Cranium of a four-million-year-old hominin shows similarities to that of modern humans
A cranium of a four-million-year-old fossil, that, in 1995 was described as the oldest evidence of human evolution in South Africa, has shown similarities to that of our own, when scanned through high resolution imaging systems.
The cranium of the extinct Australopithecus genus was found in the lower-lying deposits of the Jacovec Cavern in the Sterkfontein Caves, about 40km North-West of Johannesburg in South Africa. Dr Amelie Beaudet from the School of Geography, Archaeology and Environmental Studies of the University of the Witwatersrand and her colleagues from the Sterkfontein team scanned the cranium at the Evolutionary Studies Institute, based at the University of the Witwatersrand, in 2016 and applied advanced imaging techniques in “virtual paleontology” to further explore the anatomy of the cranium. Their research was funded by the Centre of Excellence in Palaeosciences, the Claude Leon Foundation and the French Institute of South Africa and was published in the Journal of Human Evolution.
“The Jacovec cranium represents a unique opportunity to learn more about the biology and diversity of our ancestors and their relatives and, ultimately, about their evolution,” says Beaudet. “Unfortunately, the cranium is highly fragmentary and not much could be said about the identity nor the anatomy of the Jacovec specimen before.”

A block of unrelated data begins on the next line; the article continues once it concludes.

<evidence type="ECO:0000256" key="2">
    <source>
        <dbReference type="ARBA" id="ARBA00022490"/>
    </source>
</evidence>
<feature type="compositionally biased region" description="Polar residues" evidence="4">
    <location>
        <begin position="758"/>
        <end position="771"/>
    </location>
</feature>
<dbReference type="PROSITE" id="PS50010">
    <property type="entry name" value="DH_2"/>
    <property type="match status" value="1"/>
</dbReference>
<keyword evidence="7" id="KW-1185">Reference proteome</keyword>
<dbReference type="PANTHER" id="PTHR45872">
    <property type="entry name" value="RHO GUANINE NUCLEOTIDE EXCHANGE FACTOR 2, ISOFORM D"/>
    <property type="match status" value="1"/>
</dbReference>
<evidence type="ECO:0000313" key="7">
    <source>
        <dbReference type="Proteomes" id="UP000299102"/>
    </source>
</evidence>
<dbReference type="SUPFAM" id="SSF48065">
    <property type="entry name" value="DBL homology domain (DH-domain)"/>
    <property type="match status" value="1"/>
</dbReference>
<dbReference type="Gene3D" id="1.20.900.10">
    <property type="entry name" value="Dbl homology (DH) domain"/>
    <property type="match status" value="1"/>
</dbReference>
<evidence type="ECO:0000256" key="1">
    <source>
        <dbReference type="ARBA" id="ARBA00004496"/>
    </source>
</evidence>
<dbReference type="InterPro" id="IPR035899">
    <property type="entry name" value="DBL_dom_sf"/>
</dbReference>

Through high resolution scanning, the researchers were able to quantitatively and non-invasively explore fine details of the inner anatomy of the Jacovec specimen and to report previously unknown information about the genus Australopithecus.
“Our study revealed that the cranium of the Jacovec specimen and of the Ausralopithecus specimens from Sterkfontein in general was thick and essentially composed of spongy bone,” says Beaudet. “This large portion of spongy bone, also found in our own cranium, may indicate that blood flow in the brain of Australopithecus may have been comparable to us, and/or that the braincase had an important role in the protection of the evolving brain.”
In comparing this cranium to that of another extinct group of our family tree, Paranthropus, that lived in South Africa along with the first humans less than two-million-years ago, their study revealed an intriguing and unexpected aspect of the cranial anatomy in this genus.
“We also found that the Paranthropus cranium was relatively thin and essentially composed of compact bone. This result is of particular interest, as it may suggest a different biology,” says Beaudet.
Situated in the Cradle of humankind, a Unesco World Heritage Site, the South African paleontological sites have played a pivotal role in the exploration of our origins. In particular, the Sterkfontein Caves site has been one of the most prolific fossil localities in Africa, with over 800 hominin remains representing 3 genera of hominin recovered since 1936, including the first adult Australopithecus, the iconic “Mrs Ples” and “Little Foot,” the most complete single skeleton of an early hominin yet found.
“The Jacovec cranium exemplifies the relevance of the Sterkfontein fossil specimens for our understanding of human evolution,” says Beaudet. “Imaging techniques open unique perspectives for revisiting the South African fossil assemblage.”